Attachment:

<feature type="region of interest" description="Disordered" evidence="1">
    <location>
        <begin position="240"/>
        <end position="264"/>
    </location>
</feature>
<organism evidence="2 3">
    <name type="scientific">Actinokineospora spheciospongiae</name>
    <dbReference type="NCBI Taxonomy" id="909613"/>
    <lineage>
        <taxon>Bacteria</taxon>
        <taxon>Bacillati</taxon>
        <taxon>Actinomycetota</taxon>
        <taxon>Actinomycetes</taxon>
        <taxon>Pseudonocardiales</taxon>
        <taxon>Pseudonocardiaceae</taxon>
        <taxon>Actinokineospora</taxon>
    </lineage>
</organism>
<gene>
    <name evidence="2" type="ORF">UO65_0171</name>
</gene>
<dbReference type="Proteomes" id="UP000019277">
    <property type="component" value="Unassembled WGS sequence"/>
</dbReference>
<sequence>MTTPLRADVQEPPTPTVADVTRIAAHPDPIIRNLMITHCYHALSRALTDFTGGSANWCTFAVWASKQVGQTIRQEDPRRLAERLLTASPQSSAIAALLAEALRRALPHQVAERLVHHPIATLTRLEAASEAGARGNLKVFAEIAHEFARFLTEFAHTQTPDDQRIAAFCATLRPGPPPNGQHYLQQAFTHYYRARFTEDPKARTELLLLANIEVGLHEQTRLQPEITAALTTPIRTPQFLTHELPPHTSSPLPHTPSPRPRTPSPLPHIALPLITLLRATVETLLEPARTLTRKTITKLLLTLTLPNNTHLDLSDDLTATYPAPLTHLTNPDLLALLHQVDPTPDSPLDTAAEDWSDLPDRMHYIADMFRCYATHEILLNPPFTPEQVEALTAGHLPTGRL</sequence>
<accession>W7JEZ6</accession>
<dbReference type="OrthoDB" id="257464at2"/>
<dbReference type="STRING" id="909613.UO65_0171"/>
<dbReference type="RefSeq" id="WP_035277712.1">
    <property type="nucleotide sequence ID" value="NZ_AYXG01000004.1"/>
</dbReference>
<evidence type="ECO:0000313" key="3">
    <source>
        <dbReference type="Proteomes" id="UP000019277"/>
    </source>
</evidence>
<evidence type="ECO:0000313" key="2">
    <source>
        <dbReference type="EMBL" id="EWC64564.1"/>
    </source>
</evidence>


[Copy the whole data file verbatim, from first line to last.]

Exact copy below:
<feature type="region of interest" description="Disordered" evidence="1">
    <location>
        <begin position="240"/>
        <end position="264"/>
    </location>
</feature>
<organism evidence="2 3">
    <name type="scientific">Actinokineospora spheciospongiae</name>
    <dbReference type="NCBI Taxonomy" id="909613"/>
    <lineage>
        <taxon>Bacteria</taxon>
        <taxon>Bacillati</taxon>
        <taxon>Actinomycetota</taxon>
        <taxon>Actinomycetes</taxon>
        <taxon>Pseudonocardiales</taxon>
        <taxon>Pseudonocardiaceae</taxon>
        <taxon>Actinokineospora</taxon>
    </lineage>
</organism>
<gene>
    <name evidence="2" type="ORF">UO65_0171</name>
</gene>
<dbReference type="Proteomes" id="UP000019277">
    <property type="component" value="Unassembled WGS sequence"/>
</dbReference>
<sequence>MTTPLRADVQEPPTPTVADVTRIAAHPDPIIRNLMITHCYHALSRALTDFTGGSANWCTFAVWASKQVGQTIRQEDPRRLAERLLTASPQSSAIAALLAEALRRALPHQVAERLVHHPIATLTRLEAASEAGARGNLKVFAEIAHEFARFLTEFAHTQTPDDQRIAAFCATLRPGPPPNGQHYLQQAFTHYYRARFTEDPKARTELLLLANIEVGLHEQTRLQPEITAALTTPIRTPQFLTHELPPHTSSPLPHTPSPRPRTPSPLPHIALPLITLLRATVETLLEPARTLTRKTITKLLLTLTLPNNTHLDLSDDLTATYPAPLTHLTNPDLLALLHQVDPTPDSPLDTAAEDWSDLPDRMHYIADMFRCYATHEILLNPPFTPEQVEALTAGHLPTGRL</sequence>
<accession>W7JEZ6</accession>
<dbReference type="OrthoDB" id="257464at2"/>
<dbReference type="STRING" id="909613.UO65_0171"/>
<dbReference type="RefSeq" id="WP_035277712.1">
    <property type="nucleotide sequence ID" value="NZ_AYXG01000004.1"/>
</dbReference>
<evidence type="ECO:0000313" key="3">
    <source>
        <dbReference type="Proteomes" id="UP000019277"/>
    </source>
</evidence>
<evidence type="ECO:0000313" key="2">
    <source>
        <dbReference type="EMBL" id="EWC64564.1"/>
    </source>
</evidence>